Featured Research

from universities, journals, and other organizations

Black Hole Hunter Instrument Tested In Flight At Edge Of Space

Date:
August 21, 2001
Source:
NASA/Goddard Space Flight Center
Summary:
Scientists have successfully tested a key instrument for a next-generation gamma-ray telescope that will ultimately stare down the barrel of massive black hole particle jets.

Scientists have successfully tested a key instrument for a next-generation gamma-ray telescope that will ultimately stare down the barrel of massive black hole particle jets.

The innovative gamma-ray detector, a prototype of a much larger detector which will be integrated into the Gamma-ray Large Area Space Telescope (GLAST) for a 2006 satellite launch, was tested on a 29 million-cubic-foot NASA scientific balloon that flew for three hours from Palestine, Texas, on August 4 at 127,000 feet, above 99.5 percent of the atmosphere.

This was a joint effort by researchers at NASA Goddard Space Flight Center, the Stanford Linear Accelerator Center (SLAC), Stanford University, the University of California Santa Cruz, the Naval Research Laboratory, and Hiroshima University in Japan.

"The detector worked essentially flawlessly throughout the flight," said Dave Thompson, the Goddard scientist who led the project. "The flight gave us an extra level of confidence in the instrument design, and the data we collected will support the data analysis system now being constructed for GLAST."

GLAST will study celestial gamma rays, particles of light millions to billions of times more energetic than visible light, which our eyes can detect, ultraviolet light and X rays. Gamma rays are created by the most violent phenomena in the Universe, such as black holes, neutron stars and star explosions.

GLAST will also study gamma-ray bursts, the most powerful explosions in the Universe, second only to the theoretical Big Bang. These mysterious bursts are detected by satellites almost daily, last only for a few seconds, and come to us from origins unknown.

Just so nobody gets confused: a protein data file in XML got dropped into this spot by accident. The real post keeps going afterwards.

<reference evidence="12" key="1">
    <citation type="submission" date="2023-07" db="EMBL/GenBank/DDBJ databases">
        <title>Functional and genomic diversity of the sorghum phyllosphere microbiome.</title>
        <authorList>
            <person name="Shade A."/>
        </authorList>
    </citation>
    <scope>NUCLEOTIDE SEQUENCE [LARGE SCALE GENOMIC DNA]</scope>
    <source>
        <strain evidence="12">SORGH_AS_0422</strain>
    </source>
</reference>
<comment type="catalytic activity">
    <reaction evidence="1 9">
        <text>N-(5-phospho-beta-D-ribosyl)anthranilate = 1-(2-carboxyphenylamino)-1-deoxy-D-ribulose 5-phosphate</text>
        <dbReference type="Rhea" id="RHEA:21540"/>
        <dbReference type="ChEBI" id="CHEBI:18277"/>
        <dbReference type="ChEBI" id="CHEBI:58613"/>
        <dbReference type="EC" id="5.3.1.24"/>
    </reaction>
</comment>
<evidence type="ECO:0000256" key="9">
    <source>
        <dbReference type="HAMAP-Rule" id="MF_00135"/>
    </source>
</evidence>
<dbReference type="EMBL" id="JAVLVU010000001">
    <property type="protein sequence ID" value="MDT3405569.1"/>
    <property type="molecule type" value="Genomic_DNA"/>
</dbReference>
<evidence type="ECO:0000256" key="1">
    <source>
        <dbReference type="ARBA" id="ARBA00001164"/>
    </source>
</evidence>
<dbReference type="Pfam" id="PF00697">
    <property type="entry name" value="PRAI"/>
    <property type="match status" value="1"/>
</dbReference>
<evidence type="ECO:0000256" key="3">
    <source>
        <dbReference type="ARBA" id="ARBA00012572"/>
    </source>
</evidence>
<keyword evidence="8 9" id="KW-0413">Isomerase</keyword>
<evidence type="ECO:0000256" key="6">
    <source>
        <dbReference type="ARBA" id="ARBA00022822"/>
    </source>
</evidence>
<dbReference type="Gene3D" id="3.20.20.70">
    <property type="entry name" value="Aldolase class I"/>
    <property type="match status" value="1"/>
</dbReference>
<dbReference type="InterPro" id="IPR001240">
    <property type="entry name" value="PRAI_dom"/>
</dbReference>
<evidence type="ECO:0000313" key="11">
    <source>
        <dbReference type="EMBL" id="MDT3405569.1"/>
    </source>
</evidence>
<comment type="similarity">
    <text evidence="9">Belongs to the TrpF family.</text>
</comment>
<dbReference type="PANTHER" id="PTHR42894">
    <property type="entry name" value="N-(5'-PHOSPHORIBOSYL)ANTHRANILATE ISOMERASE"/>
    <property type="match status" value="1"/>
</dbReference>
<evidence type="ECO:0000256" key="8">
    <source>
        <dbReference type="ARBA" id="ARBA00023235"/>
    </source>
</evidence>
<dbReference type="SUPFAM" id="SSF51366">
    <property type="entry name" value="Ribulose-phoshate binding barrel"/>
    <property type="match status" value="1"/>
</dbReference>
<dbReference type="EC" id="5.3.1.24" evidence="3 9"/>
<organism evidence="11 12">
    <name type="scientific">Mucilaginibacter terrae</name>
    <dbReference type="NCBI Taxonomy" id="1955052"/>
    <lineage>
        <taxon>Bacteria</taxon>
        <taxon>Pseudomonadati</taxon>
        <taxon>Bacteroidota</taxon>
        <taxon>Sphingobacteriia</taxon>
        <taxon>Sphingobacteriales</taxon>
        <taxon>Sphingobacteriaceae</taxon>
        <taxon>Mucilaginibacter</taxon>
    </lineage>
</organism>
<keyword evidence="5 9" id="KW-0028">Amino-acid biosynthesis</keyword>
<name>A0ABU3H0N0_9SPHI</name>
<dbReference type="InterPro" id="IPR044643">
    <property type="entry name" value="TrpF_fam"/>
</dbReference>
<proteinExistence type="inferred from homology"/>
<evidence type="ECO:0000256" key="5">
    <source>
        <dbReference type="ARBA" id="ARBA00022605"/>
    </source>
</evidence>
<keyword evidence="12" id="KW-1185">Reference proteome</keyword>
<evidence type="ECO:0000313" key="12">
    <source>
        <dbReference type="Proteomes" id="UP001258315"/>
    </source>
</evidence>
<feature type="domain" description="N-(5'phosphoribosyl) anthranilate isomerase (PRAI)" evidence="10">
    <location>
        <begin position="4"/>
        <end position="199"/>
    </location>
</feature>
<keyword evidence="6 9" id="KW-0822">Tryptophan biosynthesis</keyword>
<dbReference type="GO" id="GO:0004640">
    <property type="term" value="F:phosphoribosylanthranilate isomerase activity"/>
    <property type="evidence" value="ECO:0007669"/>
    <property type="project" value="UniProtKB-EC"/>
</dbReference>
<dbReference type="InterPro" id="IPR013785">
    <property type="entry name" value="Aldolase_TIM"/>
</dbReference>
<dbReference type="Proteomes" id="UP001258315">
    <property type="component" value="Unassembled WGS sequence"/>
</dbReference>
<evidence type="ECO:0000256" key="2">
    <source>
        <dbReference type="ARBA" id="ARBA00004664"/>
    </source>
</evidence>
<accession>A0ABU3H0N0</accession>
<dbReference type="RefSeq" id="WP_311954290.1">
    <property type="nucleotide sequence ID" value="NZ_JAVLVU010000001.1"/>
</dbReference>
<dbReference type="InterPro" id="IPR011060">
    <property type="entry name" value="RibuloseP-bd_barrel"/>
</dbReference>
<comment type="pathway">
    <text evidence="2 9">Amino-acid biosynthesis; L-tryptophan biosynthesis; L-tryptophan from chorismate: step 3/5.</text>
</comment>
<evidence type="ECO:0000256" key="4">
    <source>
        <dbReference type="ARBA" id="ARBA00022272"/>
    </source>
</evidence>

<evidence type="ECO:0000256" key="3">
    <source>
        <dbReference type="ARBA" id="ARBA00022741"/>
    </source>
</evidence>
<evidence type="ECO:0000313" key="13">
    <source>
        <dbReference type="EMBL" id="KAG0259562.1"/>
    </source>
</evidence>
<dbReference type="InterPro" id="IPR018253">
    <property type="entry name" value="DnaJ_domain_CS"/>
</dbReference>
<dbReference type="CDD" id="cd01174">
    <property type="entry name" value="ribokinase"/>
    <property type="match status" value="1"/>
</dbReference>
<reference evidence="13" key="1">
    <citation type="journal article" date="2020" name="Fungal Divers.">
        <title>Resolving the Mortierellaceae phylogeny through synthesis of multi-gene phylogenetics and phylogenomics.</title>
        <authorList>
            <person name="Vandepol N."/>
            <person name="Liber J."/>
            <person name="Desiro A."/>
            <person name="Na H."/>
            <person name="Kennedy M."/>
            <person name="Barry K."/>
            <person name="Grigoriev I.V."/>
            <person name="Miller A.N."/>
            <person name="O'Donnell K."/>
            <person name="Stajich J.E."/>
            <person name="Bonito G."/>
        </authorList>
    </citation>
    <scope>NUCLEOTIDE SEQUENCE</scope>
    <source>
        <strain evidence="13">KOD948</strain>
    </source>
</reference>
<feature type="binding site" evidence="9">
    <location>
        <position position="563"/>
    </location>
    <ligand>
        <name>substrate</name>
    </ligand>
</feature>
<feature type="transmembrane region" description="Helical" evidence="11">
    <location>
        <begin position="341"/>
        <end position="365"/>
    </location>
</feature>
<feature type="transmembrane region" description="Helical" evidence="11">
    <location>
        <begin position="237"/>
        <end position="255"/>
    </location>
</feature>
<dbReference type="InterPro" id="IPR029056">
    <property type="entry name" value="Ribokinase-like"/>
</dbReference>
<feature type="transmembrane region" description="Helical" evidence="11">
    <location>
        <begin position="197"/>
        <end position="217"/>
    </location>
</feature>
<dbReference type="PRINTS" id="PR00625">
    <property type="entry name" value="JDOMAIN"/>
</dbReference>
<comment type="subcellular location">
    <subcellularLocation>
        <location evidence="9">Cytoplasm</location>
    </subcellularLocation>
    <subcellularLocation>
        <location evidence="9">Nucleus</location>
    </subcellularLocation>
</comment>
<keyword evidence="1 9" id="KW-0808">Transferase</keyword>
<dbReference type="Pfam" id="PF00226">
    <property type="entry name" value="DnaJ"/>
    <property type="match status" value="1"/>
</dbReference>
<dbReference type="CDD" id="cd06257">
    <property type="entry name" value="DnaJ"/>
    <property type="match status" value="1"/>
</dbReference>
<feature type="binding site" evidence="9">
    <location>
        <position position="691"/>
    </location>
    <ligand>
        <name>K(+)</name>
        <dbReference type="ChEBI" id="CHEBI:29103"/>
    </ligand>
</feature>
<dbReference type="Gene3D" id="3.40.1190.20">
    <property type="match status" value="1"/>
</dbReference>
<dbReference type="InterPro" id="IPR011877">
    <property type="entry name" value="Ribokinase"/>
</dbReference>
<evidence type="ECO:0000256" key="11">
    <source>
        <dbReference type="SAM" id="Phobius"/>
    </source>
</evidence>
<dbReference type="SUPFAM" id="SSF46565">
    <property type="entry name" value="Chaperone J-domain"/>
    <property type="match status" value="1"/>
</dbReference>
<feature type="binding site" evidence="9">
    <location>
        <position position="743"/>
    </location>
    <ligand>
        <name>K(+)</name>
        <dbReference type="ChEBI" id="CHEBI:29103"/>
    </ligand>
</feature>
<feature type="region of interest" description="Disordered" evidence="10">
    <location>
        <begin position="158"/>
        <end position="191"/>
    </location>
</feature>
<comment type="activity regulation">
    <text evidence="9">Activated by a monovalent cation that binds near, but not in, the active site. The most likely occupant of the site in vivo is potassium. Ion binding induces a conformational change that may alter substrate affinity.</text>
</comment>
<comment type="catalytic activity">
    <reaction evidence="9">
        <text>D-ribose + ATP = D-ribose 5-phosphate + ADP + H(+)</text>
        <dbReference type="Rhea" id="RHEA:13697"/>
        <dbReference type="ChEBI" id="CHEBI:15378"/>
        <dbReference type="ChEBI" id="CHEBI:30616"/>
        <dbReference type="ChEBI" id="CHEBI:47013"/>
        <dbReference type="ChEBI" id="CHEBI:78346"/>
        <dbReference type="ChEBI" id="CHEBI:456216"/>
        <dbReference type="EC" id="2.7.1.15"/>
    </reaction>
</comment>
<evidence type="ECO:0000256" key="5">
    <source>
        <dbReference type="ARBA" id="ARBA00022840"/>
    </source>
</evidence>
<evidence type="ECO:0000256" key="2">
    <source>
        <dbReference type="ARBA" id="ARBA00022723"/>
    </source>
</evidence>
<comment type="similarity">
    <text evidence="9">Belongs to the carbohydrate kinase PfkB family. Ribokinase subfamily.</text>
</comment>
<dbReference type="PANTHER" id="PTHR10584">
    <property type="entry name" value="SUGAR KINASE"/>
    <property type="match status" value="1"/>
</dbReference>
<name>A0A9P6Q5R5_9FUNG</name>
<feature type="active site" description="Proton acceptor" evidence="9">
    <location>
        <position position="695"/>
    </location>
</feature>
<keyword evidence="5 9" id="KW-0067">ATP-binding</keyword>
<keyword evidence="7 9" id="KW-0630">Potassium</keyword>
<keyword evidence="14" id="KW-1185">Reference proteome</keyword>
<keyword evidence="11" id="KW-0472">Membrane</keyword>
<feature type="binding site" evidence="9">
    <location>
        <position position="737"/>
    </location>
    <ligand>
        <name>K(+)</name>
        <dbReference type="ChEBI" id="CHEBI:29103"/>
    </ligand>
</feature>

The GLAST Balloon Flight Engineering Model, tested on the balloon flight, was a working prototype of one of the 16 modules that will comprise the GLAST Large Area Telescope. The model had the same types of detectors that will be used on the satellite a plastic scintillator anticoincidence detector built by Goddard; a silicon strip tracker built by the University of California at Santa Cruz; a CsI calorimeter provided by the Naval Research Laboratory; and a data acquisition system built by SLAC and Stanford University.

"The success of the high-altitude balloon flight of the Large Area Telescope prototype achieves a critical milestone for the GLAST mission," said Peter Michelson of Stanford University, Principal Investigator for the GLAST Large Area Telescope. "It is a validation of the instrument design we will fly on GLAST. This design incorporates state-of-the-art technology that allows an extraordinary leap forward in capability."

GLAST is an international collaboration of astrophysicists and particle physicists, with funding from NASA, the U.S. Department of Energy and agencies in France, Germany, Italy, Japan and Sweden. The National Scientific Balloon Facility, operated for NASA by New Mexico State University, managed the balloon launch.

For more information about GLAST, refer to: http//www-glast.sonoma.edu/

For images of the balloon flight, refer to: http//www.slac.stanford.edu/~mizuno/Photos/BFEM/thumbnail.html